On certification to the Superior Court, Appellate Division.
For reversal and reinstatement -- Chief Justice Wilentz and Justices Clifford, Schreiber, Handler, Pollock, O'Hern and Garibaldi. For affirmance -- None. The opinion of the Court was delivered by O'Hern, J.
[93 NJ Page 500] This appeal questions the admissibility of evidence found in the search of the interior of an automobile following discovery of what appeared to be a weapon. The trial court admitted the evidence because its discovery was incidental to the defendant's arrest and because the possible presence of other weapons made
the search reasonable under the circumstances. In an unreported decision, the Appellate Division reversed. In its opinion, the only possible basis for a warrantless search was a search incident to a lawful arrest. It ruled that, although the search may have been lawful under New York v. Belton, 453 U.S. 454, 101 S. Ct. 2860, 69 L. Ed. 2d 768 (1981), it was bound by State v. Welsh, 84 N.J. 346 (1980), which held that the execution of an arrest warrant justifies only "a search of the arrestee's person and the area 'within his immediate control.'" Id. at 354 (quoting Chimel v. California, 395 U.S. 752, 763, 89 S. Ct. 2034, 2040, 23 L. Ed. 2d 685, 694 (1969)). Therefore it found the search unlawful. We granted certification to review that determination. 91 N.J. 541 (1982). Because there was probable cause for the automobile search, we find the search valid and reverse.
On August 31, 1980, the East Brunswick Police dispatched officers to investigate a possible robbery in progress at a local meat market. The dispatch related that a man with a gun was seen in an orange Volkswagen. Upon arriving at the scene the police first went to the store. The shopkeeper told them that no robbery was in progress, and they turned their attention to the car in the parking lot. One officer saw what appeared to be a small handgun between the two front seats and informed his partners. The officers then questioned the store's customers as they exited, including this defendant and another, Holahan. Holahan admitted that the car was his. The police conducted a patdown search of both and asked for identification. Neither had any conclusive identification on his person. Holahan said that his identification was in the car and Esteves said that his was in a knapsack in the car. Both defendants walked to the car accompanied by the police.
When they got to the car, Holahan gave the keys to the police. One officer opened the door and took out what appeared to be a gun. He opened the cylinder, found that it was unloaded, and
held it over his head to show his partner. It turned out later that it was a starter pistol. Another officer began to search the car for the identification. In searching Holahan's shaving kit, the officer found an open film can that contained a foil packet, inside of which were pills. He then found two other pills in the bottom of the kit. The pills contained diazepam and methaqualone, controlled dangerous substances. In searching Esteves' knapsack, he found dried psilocybe mushrooms, a Schedule I controlled dangerous substance whose active ingredient is chemically related to LSD.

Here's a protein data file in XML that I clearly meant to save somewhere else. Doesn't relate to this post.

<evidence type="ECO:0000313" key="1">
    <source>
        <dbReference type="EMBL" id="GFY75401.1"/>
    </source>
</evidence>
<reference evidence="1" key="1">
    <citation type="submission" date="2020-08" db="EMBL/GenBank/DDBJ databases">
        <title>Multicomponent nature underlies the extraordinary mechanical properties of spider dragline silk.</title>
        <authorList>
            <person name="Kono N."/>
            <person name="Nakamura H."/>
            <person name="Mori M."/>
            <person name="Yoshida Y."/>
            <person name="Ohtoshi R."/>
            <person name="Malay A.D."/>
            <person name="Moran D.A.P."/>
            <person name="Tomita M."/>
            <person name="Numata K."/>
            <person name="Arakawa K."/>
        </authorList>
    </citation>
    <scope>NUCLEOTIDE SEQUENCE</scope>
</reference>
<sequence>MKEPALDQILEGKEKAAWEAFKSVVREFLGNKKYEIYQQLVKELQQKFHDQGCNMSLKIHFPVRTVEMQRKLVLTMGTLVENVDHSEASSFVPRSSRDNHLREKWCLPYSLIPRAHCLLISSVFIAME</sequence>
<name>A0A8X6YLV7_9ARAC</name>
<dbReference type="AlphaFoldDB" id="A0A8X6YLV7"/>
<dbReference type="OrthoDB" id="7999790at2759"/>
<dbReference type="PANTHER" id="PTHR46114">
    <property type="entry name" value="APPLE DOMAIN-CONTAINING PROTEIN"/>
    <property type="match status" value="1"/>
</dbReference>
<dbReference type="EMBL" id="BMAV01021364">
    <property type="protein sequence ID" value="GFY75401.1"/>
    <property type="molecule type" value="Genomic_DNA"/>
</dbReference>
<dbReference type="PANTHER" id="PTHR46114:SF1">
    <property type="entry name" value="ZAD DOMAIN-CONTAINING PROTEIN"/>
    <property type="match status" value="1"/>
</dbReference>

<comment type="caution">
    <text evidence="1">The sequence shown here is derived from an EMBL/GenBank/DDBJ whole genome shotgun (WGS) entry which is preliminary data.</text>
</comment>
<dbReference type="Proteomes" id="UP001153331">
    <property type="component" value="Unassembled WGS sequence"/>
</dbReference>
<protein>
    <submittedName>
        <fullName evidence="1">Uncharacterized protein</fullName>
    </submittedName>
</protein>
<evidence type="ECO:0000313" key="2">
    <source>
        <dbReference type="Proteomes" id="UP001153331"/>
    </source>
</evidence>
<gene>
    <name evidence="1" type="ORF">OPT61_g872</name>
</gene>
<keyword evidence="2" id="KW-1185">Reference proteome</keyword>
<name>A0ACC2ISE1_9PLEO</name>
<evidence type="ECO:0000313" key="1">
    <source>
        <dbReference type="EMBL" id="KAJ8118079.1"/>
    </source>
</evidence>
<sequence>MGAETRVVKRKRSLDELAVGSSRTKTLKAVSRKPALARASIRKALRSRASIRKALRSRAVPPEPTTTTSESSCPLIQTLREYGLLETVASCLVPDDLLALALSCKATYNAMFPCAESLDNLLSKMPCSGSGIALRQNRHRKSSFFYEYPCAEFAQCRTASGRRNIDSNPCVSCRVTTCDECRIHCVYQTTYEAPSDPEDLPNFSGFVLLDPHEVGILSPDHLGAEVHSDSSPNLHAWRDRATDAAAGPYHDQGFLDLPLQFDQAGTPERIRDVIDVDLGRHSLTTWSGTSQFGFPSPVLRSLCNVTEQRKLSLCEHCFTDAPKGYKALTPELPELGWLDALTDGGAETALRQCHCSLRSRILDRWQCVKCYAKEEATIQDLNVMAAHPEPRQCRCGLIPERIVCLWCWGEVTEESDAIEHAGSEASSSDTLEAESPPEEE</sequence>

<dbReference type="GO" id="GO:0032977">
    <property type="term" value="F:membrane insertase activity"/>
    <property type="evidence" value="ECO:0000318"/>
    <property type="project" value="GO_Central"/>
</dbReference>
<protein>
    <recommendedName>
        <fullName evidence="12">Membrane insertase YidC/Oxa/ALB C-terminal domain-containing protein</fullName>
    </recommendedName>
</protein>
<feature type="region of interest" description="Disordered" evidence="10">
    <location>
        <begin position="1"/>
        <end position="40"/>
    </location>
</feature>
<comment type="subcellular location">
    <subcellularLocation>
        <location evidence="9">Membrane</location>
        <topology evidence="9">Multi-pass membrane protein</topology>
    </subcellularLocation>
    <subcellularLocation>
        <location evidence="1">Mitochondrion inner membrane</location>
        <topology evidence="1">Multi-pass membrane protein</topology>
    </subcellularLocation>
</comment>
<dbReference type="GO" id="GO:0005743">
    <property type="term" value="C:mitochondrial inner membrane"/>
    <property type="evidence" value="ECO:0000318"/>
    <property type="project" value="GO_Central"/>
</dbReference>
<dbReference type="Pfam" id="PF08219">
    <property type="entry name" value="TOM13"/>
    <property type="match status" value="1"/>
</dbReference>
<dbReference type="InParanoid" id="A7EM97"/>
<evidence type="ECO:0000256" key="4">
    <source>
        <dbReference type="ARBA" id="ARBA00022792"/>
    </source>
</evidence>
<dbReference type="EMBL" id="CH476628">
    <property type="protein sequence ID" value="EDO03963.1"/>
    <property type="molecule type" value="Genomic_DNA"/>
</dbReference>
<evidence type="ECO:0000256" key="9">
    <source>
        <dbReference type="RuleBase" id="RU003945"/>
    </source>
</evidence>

Both defendants were indicted for possession of controlled dangerous substances in violation of N.J.S.A. 24:21-20(a)(1). Holahan was diverted under N.J.S.A. 24:21-27(a)(1).
Esteves moved to suppress the evidence found in the search of the car. At the motion hearing, both officers testified that they did not know until the search was completed that the weapon seized was a starter pistol. The State made no attempt to prove that the starter pistol was a "weapon" under N.J.S.A. 2C:39-1(r) and 2C:39-5 (unlawful possession of weapons). The officer who made the search testified that the primary object of the search was to obtain identification and that he also wanted to be sure there were no other weapons. Neither officer testified that they placed the defendants under arrest, although one testified that the defendants were not free to leave.
The trial court found that no magic words were needed to demonstrate that the defendants were under restraint. In its view the search was justified on grounds of the officers' safety and because it was incidental to what the court viewed as an arrest.
Esteves pled guilty after the judge denied his motion to suppress the evidence. He was sentenced to a term of probation for three years and fined $100, payable to the Violent Crimes Compensation Board. He ...